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www.christianedstrom.com
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Discussion Starter #1
The Norwegian motorsport federation has announced that the wearing of a HANS device while rallying will be compulsory beginning in the 2007 season.

Thoughts? I've been very happy with mine, but am always cognizant of weighing the benefits against the cost.

Should HANS be made mandatory?

- Christian

Bjorn Christian Edstrom
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This is a tough one;I have one and I skipped two race weekends to pay for it, Why? Because gee I thought buying some trick part for the car instead of something known to save lives would be silly.

On the cost end: Vintage Auto Racing Association was going to mandate them and guys cried fowl.....till one person reminded a particular driver he was just bragging about his 20K trailer and new 15K race engine.

As for the mobility issue , the only issue I have found is backing up in the paddock you can't turn around and look over your shoulder...not an issue at rally. The track I run most has three 2nd gear hairpins and looking out the window across the track is not an issue.

Should they be mandatory?? I would have to say yes given the speed of cars these days. Perhaps in classes like CRS P stock or production it would be exempt. I will admit that price may be a hurdle for newbies. I spent $872 with shipping. I road race a car worth $4500 tops. The car might hit 90 MPH , I choose to buy one because I can't look my wife or son in the eye and say gee $800 worth of engine mods are worth more than my life to you. As racers we tend to be not well grounded (who in their right mind would spend all their spare cash for a plastic trophy) and this sport is so addicting most people won't spend the money on something that doesn't better their result. So if it weren't for mandatory rules their would still be folks competing with no cages or helmets.
So to some it up; yes mandatory HANS because few racers will buy them on thier own.

SURVEY: other than Christian , John Dillon and myself who else has bought one?


Tom

PS Sorry for being so verbose Christian but I wanted to explain my reasoning
 

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How about this idea:

Have the sanctioning bodies check with the insurance companies who underwrite rallies. Ask the insurers how much we would save on premiums if 100% of our competitors wore HANS. If the resultant premium decrease allows big enough entry fee reductions that would cover the cost of two HANS-type devices after a couple years of rallying, then I'd say make them mandatory.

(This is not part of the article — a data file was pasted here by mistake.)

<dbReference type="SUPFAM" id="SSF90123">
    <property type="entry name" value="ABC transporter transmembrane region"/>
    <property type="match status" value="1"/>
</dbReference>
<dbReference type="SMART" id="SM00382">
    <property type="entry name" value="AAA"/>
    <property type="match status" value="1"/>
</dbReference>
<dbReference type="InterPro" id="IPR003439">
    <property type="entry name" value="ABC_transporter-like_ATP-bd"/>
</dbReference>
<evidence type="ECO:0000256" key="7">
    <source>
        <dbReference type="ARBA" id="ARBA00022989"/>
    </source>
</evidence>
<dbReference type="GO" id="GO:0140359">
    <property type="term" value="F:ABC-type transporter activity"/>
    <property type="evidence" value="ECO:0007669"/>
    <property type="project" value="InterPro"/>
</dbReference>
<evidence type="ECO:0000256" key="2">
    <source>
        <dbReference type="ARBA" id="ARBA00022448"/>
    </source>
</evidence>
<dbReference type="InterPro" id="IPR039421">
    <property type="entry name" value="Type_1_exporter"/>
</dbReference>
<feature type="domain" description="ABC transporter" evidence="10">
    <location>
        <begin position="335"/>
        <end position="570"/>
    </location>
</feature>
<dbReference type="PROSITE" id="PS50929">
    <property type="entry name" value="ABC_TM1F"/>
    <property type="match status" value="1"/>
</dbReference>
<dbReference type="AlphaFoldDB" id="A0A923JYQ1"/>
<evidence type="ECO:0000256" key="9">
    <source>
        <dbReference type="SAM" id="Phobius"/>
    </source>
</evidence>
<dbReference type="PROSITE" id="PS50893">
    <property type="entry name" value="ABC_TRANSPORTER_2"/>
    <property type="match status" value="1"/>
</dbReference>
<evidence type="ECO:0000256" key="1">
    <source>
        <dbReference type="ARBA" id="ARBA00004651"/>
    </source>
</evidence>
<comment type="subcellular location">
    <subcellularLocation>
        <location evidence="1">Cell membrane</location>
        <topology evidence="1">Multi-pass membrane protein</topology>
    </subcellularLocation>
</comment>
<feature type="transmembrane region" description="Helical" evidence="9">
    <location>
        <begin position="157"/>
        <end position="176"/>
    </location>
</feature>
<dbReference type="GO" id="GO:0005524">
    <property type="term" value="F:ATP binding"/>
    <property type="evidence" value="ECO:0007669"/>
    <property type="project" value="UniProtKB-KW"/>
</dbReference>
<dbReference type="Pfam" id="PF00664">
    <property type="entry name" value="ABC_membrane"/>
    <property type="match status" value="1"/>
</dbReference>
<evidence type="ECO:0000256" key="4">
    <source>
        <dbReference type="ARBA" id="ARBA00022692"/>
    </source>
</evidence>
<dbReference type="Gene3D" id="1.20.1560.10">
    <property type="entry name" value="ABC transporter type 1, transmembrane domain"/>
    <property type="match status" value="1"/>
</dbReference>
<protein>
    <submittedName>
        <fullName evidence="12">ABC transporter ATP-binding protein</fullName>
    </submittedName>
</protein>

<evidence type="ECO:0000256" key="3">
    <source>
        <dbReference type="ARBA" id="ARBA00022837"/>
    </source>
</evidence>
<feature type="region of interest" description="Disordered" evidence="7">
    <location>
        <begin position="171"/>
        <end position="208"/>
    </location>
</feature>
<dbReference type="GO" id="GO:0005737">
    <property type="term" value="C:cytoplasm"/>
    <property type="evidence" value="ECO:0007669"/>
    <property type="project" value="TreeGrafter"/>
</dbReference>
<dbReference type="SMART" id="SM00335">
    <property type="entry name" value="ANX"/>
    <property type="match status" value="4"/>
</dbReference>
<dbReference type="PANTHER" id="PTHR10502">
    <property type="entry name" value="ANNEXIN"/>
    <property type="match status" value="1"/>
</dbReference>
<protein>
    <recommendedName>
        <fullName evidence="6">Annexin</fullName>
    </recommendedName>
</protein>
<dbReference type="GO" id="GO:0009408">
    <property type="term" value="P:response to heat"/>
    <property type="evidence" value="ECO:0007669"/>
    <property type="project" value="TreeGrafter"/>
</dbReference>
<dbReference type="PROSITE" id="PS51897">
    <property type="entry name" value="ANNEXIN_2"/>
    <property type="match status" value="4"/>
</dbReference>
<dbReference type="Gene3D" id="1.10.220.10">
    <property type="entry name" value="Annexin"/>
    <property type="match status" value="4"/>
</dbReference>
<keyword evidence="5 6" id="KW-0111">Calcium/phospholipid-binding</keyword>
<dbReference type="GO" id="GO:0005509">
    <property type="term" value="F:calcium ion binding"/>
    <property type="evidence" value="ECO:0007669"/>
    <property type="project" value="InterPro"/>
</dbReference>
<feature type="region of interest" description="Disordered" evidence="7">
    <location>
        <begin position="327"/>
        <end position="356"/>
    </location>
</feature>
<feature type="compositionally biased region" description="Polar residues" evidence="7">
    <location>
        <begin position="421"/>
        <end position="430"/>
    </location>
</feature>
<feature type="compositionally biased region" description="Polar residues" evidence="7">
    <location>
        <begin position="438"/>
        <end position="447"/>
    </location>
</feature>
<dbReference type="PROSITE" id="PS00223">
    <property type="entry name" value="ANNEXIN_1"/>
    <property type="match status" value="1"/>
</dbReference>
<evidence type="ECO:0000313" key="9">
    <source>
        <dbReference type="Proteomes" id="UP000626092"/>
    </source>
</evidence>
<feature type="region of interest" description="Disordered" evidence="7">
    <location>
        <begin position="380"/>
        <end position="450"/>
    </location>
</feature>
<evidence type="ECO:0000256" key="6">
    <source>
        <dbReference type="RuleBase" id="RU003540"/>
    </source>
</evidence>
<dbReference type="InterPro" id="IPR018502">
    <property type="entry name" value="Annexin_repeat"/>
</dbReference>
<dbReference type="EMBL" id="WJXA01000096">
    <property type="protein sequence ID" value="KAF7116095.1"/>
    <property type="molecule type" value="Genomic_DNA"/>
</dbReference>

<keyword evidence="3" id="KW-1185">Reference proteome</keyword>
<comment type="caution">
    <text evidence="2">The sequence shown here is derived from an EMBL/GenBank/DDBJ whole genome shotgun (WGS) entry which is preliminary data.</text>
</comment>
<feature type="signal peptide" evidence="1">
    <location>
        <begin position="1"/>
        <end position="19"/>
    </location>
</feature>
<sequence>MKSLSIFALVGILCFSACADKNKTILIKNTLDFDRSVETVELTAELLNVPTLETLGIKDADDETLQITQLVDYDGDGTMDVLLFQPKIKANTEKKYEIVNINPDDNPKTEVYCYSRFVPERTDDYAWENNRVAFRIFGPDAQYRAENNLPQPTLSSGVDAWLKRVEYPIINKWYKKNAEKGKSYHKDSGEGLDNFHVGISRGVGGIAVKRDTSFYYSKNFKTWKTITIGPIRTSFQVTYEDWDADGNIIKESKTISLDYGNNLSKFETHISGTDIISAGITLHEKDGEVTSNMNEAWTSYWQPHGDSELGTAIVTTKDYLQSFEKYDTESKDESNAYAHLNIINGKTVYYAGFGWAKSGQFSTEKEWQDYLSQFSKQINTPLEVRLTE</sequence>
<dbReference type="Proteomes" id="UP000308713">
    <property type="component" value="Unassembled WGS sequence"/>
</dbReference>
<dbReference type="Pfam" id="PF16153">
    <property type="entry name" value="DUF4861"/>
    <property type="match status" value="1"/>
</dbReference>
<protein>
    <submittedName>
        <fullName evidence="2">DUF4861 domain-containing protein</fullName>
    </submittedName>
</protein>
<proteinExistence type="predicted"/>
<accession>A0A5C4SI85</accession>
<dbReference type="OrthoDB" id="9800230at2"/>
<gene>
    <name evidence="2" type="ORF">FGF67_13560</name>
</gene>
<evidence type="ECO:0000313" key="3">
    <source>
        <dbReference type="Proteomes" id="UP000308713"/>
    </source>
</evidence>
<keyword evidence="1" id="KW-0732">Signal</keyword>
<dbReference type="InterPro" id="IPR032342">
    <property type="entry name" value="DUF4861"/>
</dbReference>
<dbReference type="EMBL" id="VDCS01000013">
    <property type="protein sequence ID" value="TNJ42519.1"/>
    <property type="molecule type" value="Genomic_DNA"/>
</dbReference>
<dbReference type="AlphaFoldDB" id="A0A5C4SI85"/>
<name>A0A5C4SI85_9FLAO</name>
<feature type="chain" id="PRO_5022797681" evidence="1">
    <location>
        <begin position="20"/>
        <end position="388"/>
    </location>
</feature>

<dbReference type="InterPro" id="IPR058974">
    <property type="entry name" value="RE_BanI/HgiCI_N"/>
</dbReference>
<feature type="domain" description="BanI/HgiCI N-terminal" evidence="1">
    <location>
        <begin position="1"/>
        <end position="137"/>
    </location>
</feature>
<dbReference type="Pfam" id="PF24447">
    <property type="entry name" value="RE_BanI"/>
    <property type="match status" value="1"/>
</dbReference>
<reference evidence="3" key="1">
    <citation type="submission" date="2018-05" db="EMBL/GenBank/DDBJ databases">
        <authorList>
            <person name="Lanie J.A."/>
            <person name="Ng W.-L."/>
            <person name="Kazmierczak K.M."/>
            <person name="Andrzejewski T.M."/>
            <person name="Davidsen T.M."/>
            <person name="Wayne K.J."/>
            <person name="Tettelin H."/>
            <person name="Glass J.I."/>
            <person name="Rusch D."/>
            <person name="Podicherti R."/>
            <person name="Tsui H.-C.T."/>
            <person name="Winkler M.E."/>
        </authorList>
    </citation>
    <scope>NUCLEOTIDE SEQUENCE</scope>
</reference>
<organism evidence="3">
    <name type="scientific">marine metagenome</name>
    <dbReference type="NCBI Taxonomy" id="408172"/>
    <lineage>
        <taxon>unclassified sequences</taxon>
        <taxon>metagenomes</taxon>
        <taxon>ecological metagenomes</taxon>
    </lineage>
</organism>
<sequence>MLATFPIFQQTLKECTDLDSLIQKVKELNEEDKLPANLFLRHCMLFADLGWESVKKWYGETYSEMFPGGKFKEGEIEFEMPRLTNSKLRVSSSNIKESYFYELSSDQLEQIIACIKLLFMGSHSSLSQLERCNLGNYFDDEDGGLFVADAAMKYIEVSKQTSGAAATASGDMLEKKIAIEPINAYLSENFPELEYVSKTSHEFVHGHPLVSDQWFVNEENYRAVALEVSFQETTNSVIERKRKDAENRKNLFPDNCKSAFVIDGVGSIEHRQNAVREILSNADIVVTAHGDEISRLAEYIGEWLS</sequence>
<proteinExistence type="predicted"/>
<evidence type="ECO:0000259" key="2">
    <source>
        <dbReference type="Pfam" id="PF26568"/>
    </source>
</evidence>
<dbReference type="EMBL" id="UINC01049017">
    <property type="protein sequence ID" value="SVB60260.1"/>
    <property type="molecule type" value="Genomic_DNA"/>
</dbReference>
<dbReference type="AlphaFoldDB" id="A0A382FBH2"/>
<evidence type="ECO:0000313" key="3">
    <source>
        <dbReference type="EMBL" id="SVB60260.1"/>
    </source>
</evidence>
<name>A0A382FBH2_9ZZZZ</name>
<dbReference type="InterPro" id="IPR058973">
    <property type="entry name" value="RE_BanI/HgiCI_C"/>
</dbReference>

That said, I'd want some fredom as to which device I bought, and I'd like to use something with good side impact protection.

Jim Cox
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>...most people won't spend the money on something that doesn't better their result.

One way to look at this would be your results at the next event will be better if you're alive.

Just my two cents.

Simon
 

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>How about this idea:
>
>Have the sanctioning bodies check with the insurance companies
>who underwrite rallies. Ask the insurers how much we would
>save on premiums if 100% of our competitors wore HANS. If the
>resultant premium decrease allows big enough entry fee
>reductions that would cover the cost of two HANS-type devices
>after a couple years of rallying, then I'd say make them
>mandatory.
>
>That said, I'd want some fredom as to which device I bought,
>and I'd like to use something with good side impact
>protection.
>

I think Jim has some good points. I ALSO agree that sanctioning bodies should not just jump on the HANS bandwagon without doing some research on what would work best for rally, i.e. something that protects you better in side impacts.

My brothers are testing out the R3, sold by Safe Drives (safedrives.com) and from what I've seen on the research behind it, the R3 does a better job in side impacts than the HANS. But if a sanctioning body says, "no HANS, no rally", and I've got an R3, will I be allowed to rally?

Similarly, there's also the Tucker system out there... There are other, more appropriate choices for rally than the HANS, but since 99% of motorsports in America is road racing or road racing oriented, the HANS is going to be the one that will get pushed the most.

I'm seriously thinking about getting R3s for Mom and I.

No one should be exempt from a safety rules just because their car is perceived as slower. Someone in a Production car could get in just as much trouble as someone in an Open class car. Besides, Mark's Acura has as much hp as some of the slower Open class cars, but since he's in Production does that mean he shouldn't have to follow the safety rules?

AND, there's a discussion going these days locally that organizers are trying to "price out" the "little guys" by the high entry fees. The perception might be one of, "well, now you're trying to make it so the backmarkers who have limited funds anyway won't be able to race", a perception that the organizers (or sanctioning body) are trying to make rally for those that have deep wallets as opposed to those of us on budgets.

Again, what price safety?? Don't skimp on the safety angle!! It's worths missing a couple of rallies if it saves your life.

Anyway. That's my $0.02CDN, and worth what you paid for it! :)

Kt